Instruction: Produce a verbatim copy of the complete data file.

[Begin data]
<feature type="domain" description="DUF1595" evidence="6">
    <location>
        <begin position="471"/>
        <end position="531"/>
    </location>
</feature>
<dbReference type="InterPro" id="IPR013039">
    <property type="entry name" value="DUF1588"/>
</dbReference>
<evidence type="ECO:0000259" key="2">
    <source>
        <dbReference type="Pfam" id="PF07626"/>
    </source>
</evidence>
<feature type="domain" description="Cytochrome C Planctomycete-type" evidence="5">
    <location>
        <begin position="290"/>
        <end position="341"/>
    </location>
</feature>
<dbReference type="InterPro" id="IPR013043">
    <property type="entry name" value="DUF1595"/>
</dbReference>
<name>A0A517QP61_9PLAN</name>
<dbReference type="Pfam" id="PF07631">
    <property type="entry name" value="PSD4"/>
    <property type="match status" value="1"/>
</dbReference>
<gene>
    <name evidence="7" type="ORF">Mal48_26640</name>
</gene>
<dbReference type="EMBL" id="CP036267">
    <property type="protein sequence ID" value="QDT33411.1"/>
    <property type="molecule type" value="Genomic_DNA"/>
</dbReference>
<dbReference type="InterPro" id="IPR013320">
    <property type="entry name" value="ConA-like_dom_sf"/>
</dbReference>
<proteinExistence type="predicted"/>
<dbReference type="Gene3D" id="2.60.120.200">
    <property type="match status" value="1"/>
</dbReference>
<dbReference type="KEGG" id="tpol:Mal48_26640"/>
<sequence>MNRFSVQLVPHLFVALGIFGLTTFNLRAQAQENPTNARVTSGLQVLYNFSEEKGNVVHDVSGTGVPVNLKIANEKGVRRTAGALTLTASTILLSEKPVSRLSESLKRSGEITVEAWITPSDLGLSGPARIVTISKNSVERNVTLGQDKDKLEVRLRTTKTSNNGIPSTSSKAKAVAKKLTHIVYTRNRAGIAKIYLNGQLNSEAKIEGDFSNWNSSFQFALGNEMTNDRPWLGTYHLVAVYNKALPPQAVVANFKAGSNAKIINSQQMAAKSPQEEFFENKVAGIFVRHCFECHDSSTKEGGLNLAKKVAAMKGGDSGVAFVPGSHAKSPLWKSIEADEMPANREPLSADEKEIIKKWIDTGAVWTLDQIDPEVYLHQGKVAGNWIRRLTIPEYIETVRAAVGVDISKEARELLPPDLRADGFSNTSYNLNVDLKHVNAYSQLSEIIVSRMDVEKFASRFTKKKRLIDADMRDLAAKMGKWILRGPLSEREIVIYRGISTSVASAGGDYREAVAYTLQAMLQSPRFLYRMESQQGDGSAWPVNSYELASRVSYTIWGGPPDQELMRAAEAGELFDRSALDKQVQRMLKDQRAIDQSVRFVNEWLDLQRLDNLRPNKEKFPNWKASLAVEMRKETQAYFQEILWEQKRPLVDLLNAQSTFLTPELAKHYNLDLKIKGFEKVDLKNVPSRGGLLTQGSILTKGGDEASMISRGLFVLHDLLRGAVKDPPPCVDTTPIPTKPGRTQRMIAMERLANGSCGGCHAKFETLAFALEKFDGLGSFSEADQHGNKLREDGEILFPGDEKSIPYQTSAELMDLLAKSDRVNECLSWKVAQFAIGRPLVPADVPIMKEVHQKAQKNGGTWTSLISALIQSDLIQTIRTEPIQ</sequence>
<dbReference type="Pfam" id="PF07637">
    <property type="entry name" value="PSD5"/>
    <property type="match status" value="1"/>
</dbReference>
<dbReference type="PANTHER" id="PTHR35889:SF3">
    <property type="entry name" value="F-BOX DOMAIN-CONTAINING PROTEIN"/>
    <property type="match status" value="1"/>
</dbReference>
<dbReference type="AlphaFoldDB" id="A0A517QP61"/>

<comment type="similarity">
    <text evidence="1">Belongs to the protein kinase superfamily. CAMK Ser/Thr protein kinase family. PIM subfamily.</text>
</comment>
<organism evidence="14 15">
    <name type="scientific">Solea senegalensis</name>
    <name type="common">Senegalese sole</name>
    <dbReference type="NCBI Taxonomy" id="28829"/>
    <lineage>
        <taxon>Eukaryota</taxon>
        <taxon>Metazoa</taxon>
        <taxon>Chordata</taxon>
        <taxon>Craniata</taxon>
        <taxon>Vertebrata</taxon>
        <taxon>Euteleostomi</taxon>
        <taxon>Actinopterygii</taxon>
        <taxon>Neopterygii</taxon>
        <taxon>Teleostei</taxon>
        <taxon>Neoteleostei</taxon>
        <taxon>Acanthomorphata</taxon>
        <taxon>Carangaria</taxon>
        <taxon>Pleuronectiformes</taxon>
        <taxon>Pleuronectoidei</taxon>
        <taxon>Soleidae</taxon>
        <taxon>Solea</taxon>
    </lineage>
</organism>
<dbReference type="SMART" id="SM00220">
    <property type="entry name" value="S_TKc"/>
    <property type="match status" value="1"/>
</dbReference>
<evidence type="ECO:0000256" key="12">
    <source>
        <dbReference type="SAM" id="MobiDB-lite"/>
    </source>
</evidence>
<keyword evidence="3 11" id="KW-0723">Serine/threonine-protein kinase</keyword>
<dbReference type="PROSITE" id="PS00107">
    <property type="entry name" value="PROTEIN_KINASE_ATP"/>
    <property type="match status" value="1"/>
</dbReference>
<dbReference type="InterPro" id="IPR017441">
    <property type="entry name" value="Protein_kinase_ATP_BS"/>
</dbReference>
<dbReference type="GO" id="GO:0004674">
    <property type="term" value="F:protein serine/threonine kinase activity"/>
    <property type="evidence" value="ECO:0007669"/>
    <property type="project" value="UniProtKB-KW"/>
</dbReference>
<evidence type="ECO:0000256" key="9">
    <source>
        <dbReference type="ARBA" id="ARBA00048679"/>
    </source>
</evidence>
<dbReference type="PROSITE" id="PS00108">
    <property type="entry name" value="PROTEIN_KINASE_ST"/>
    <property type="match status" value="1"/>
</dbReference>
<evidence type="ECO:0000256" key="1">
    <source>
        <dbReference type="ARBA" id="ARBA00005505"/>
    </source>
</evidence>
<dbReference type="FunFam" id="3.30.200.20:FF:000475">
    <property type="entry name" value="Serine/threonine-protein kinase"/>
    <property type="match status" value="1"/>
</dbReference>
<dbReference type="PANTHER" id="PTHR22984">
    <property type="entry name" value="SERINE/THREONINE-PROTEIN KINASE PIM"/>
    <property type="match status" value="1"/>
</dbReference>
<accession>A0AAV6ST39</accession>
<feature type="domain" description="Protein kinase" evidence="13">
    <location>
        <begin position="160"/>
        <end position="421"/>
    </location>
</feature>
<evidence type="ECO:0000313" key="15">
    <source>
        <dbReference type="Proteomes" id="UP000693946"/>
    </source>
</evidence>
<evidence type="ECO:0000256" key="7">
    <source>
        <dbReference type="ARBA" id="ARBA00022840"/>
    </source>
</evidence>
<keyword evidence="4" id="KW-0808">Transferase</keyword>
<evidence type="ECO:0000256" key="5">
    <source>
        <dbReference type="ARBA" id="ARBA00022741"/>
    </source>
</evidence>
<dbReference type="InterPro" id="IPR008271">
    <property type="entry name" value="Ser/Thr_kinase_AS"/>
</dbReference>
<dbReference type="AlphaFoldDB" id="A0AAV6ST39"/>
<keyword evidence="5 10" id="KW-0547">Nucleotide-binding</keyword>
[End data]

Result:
<feature type="domain" description="DUF1595" evidence="6">
    <location>
        <begin position="471"/>
        <end position="531"/>
    </location>
</feature>
<dbReference type="InterPro" id="IPR013039">
    <property type="entry name" value="DUF1588"/>
</dbReference>
<evidence type="ECO:0000259" key="2">
    <source>
        <dbReference type="Pfam" id="PF07626"/>
    </source>
</evidence>
<feature type="domain" description="Cytochrome C Planctomycete-type" evidence="5">
    <location>
        <begin position="290"/>
        <end position="341"/>
    </location>
</feature>
<dbReference type="InterPro" id="IPR013043">
    <property type="entry name" value="DUF1595"/>
</dbReference>
<name>A0A517QP61_9PLAN</name>
<dbReference type="Pfam" id="PF07631">
    <property type="entry name" value="PSD4"/>
    <property type="match status" value="1"/>
</dbReference>
<gene>
    <name evidence="7" type="ORF">Mal48_26640</name>
</gene>
<dbReference type="EMBL" id="CP036267">
    <property type="protein sequence ID" value="QDT33411.1"/>
    <property type="molecule type" value="Genomic_DNA"/>
</dbReference>
<dbReference type="InterPro" id="IPR013320">
    <property type="entry name" value="ConA-like_dom_sf"/>
</dbReference>
<proteinExistence type="predicted"/>
<dbReference type="Gene3D" id="2.60.120.200">
    <property type="match status" value="1"/>
</dbReference>
<dbReference type="KEGG" id="tpol:Mal48_26640"/>
<sequence>MNRFSVQLVPHLFVALGIFGLTTFNLRAQAQENPTNARVTSGLQVLYNFSEEKGNVVHDVSGTGVPVNLKIANEKGVRRTAGALTLTASTILLSEKPVSRLSESLKRSGEITVEAWITPSDLGLSGPARIVTISKNSVERNVTLGQDKDKLEVRLRTTKTSNNGIPSTSSKAKAVAKKLTHIVYTRNRAGIAKIYLNGQLNSEAKIEGDFSNWNSSFQFALGNEMTNDRPWLGTYHLVAVYNKALPPQAVVANFKAGSNAKIINSQQMAAKSPQEEFFENKVAGIFVRHCFECHDSSTKEGGLNLAKKVAAMKGGDSGVAFVPGSHAKSPLWKSIEADEMPANREPLSADEKEIIKKWIDTGAVWTLDQIDPEVYLHQGKVAGNWIRRLTIPEYIETVRAAVGVDISKEARELLPPDLRADGFSNTSYNLNVDLKHVNAYSQLSEIIVSRMDVEKFASRFTKKKRLIDADMRDLAAKMGKWILRGPLSEREIVIYRGISTSVASAGGDYREAVAYTLQAMLQSPRFLYRMESQQGDGSAWPVNSYELASRVSYTIWGGPPDQELMRAAEAGELFDRSALDKQVQRMLKDQRAIDQSVRFVNEWLDLQRLDNLRPNKEKFPNWKASLAVEMRKETQAYFQEILWEQKRPLVDLLNAQSTFLTPELAKHYNLDLKIKGFEKVDLKNVPSRGGLLTQGSILTKGGDEASMISRGLFVLHDLLRGAVKDPPPCVDTTPIPTKPGRTQRMIAMERLANGSCGGCHAKFETLAFALEKFDGLGSFSEADQHGNKLREDGEILFPGDEKSIPYQTSAELMDLLAKSDRVNECLSWKVAQFAIGRPLVPADVPIMKEVHQKAQKNGGTWTSLISALIQSDLIQTIRTEPIQ</sequence>
<dbReference type="Pfam" id="PF07637">
    <property type="entry name" value="PSD5"/>
    <property type="match status" value="1"/>
</dbReference>
<dbReference type="PANTHER" id="PTHR35889:SF3">
    <property type="entry name" value="F-BOX DOMAIN-CONTAINING PROTEIN"/>
    <property type="match status" value="1"/>
</dbReference>
<dbReference type="AlphaFoldDB" id="A0A517QP61"/>

<comment type="similarity">
    <text evidence="1">Belongs to the protein kinase superfamily. CAMK Ser/Thr protein kinase family. PIM subfamily.</text>
</comment>
<organism evidence="14 15">
    <name type="scientific">Solea senegalensis</name>
    <name type="common">Senegalese sole</name>
    <dbReference type="NCBI Taxonomy" id="28829"/>
    <lineage>
        <taxon>Eukaryota</taxon>
        <taxon>Metazoa</taxon>
        <taxon>Chordata</taxon>
        <taxon>Craniata</taxon>
        <taxon>Vertebrata</taxon>
        <taxon>Euteleostomi</taxon>
        <taxon>Actinopterygii</taxon>
        <taxon>Neopterygii</taxon>
        <taxon>Teleostei</taxon>
        <taxon>Neoteleostei</taxon>
        <taxon>Acanthomorphata</taxon>
        <taxon>Carangaria</taxon>
        <taxon>Pleuronectiformes</taxon>
        <taxon>Pleuronectoidei</taxon>
        <taxon>Soleidae</taxon>
        <taxon>Solea</taxon>
    </lineage>
</organism>
<dbReference type="SMART" id="SM00220">
    <property type="entry name" value="S_TKc"/>
    <property type="match status" value="1"/>
</dbReference>
<evidence type="ECO:0000256" key="12">
    <source>
        <dbReference type="SAM" id="MobiDB-lite"/>
    </source>
</evidence>
<keyword evidence="3 11" id="KW-0723">Serine/threonine-protein kinase</keyword>
<dbReference type="PROSITE" id="PS00107">
    <property type="entry name" value="PROTEIN_KINASE_ATP"/>
    <property type="match status" value="1"/>
</dbReference>
<dbReference type="InterPro" id="IPR017441">
    <property type="entry name" value="Protein_kinase_ATP_BS"/>
</dbReference>
<dbReference type="GO" id="GO:0004674">
    <property type="term" value="F:protein serine/threonine kinase activity"/>
    <property type="evidence" value="ECO:0007669"/>
    <property type="project" value="UniProtKB-KW"/>
</dbReference>
<evidence type="ECO:0000256" key="9">
    <source>
        <dbReference type="ARBA" id="ARBA00048679"/>
    </source>
</evidence>
<dbReference type="PROSITE" id="PS00108">
    <property type="entry name" value="PROTEIN_KINASE_ST"/>
    <property type="match status" value="1"/>
</dbReference>
<evidence type="ECO:0000256" key="1">
    <source>
        <dbReference type="ARBA" id="ARBA00005505"/>
    </source>
</evidence>
<dbReference type="FunFam" id="3.30.200.20:FF:000475">
    <property type="entry name" value="Serine/threonine-protein kinase"/>
    <property type="match status" value="1"/>
</dbReference>
<dbReference type="PANTHER" id="PTHR22984">
    <property type="entry name" value="SERINE/THREONINE-PROTEIN KINASE PIM"/>
    <property type="match status" value="1"/>
</dbReference>
<accession>A0AAV6ST39</accession>
<feature type="domain" description="Protein kinase" evidence="13">
    <location>
        <begin position="160"/>
        <end position="421"/>
    </location>
</feature>
<evidence type="ECO:0000313" key="15">
    <source>
        <dbReference type="Proteomes" id="UP000693946"/>
    </source>
</evidence>
<evidence type="ECO:0000256" key="7">
    <source>
        <dbReference type="ARBA" id="ARBA00022840"/>
    </source>
</evidence>
<keyword evidence="4" id="KW-0808">Transferase</keyword>
<evidence type="ECO:0000256" key="5">
    <source>
        <dbReference type="ARBA" id="ARBA00022741"/>
    </source>
</evidence>
<dbReference type="InterPro" id="IPR008271">
    <property type="entry name" value="Ser/Thr_kinase_AS"/>
</dbReference>
<dbReference type="AlphaFoldDB" id="A0AAV6ST39"/>
<keyword evidence="5 10" id="KW-0547">Nucleotide-binding</keyword>